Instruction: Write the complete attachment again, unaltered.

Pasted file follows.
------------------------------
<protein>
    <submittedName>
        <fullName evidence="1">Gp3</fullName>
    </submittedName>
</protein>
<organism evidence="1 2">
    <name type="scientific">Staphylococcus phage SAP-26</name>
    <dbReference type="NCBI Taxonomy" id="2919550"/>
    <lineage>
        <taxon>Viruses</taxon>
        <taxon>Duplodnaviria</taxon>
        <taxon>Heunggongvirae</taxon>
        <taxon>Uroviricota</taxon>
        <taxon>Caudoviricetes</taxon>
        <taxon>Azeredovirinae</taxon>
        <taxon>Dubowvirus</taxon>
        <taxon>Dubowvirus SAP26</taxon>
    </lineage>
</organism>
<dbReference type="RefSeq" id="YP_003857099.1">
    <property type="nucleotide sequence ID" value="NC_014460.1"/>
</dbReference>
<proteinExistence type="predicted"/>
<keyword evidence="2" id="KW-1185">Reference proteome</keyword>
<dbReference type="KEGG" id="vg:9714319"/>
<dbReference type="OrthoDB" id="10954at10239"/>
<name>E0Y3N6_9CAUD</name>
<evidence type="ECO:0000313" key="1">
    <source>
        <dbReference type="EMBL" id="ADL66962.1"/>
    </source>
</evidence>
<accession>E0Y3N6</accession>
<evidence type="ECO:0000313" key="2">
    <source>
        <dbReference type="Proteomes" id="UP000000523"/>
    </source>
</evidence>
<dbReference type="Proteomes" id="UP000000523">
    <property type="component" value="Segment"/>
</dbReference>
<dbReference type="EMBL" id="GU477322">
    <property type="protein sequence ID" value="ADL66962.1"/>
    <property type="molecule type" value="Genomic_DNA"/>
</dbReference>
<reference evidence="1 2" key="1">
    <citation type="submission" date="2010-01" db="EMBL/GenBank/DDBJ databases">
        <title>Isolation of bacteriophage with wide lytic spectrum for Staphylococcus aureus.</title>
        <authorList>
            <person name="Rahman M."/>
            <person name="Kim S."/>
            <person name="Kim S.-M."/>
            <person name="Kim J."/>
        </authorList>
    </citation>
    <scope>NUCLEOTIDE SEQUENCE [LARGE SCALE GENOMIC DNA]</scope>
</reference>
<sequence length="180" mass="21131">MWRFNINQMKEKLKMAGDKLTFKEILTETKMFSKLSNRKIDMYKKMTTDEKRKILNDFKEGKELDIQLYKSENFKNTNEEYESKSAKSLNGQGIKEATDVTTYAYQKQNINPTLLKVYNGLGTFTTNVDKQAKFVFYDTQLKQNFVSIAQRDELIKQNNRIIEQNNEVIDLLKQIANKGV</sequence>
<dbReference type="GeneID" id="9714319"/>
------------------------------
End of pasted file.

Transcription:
<protein>
    <submittedName>
        <fullName evidence="1">Gp3</fullName>
    </submittedName>
</protein>
<organism evidence="1 2">
    <name type="scientific">Staphylococcus phage SAP-26</name>
    <dbReference type="NCBI Taxonomy" id="2919550"/>
    <lineage>
        <taxon>Viruses</taxon>
        <taxon>Duplodnaviria</taxon>
        <taxon>Heunggongvirae</taxon>
        <taxon>Uroviricota</taxon>
        <taxon>Caudoviricetes</taxon>
        <taxon>Azeredovirinae</taxon>
        <taxon>Dubowvirus</taxon>
        <taxon>Dubowvirus SAP26</taxon>
    </lineage>
</organism>
<dbReference type="RefSeq" id="YP_003857099.1">
    <property type="nucleotide sequence ID" value="NC_014460.1"/>
</dbReference>
<proteinExistence type="predicted"/>
<keyword evidence="2" id="KW-1185">Reference proteome</keyword>
<dbReference type="KEGG" id="vg:9714319"/>
<dbReference type="OrthoDB" id="10954at10239"/>
<name>E0Y3N6_9CAUD</name>
<evidence type="ECO:0000313" key="1">
    <source>
        <dbReference type="EMBL" id="ADL66962.1"/>
    </source>
</evidence>
<accession>E0Y3N6</accession>
<evidence type="ECO:0000313" key="2">
    <source>
        <dbReference type="Proteomes" id="UP000000523"/>
    </source>
</evidence>
<dbReference type="Proteomes" id="UP000000523">
    <property type="component" value="Segment"/>
</dbReference>
<dbReference type="EMBL" id="GU477322">
    <property type="protein sequence ID" value="ADL66962.1"/>
    <property type="molecule type" value="Genomic_DNA"/>
</dbReference>
<reference evidence="1 2" key="1">
    <citation type="submission" date="2010-01" db="EMBL/GenBank/DDBJ databases">
        <title>Isolation of bacteriophage with wide lytic spectrum for Staphylococcus aureus.</title>
        <authorList>
            <person name="Rahman M."/>
            <person name="Kim S."/>
            <person name="Kim S.-M."/>
            <person name="Kim J."/>
        </authorList>
    </citation>
    <scope>NUCLEOTIDE SEQUENCE [LARGE SCALE GENOMIC DNA]</scope>
</reference>
<sequence length="180" mass="21131">MWRFNINQMKEKLKMAGDKLTFKEILTETKMFSKLSNRKIDMYKKMTTDEKRKILNDFKEGKELDIQLYKSENFKNTNEEYESKSAKSLNGQGIKEATDVTTYAYQKQNINPTLLKVYNGLGTFTTNVDKQAKFVFYDTQLKQNFVSIAQRDELIKQNNRIIEQNNEVIDLLKQIANKGV</sequence>
<dbReference type="GeneID" id="9714319"/>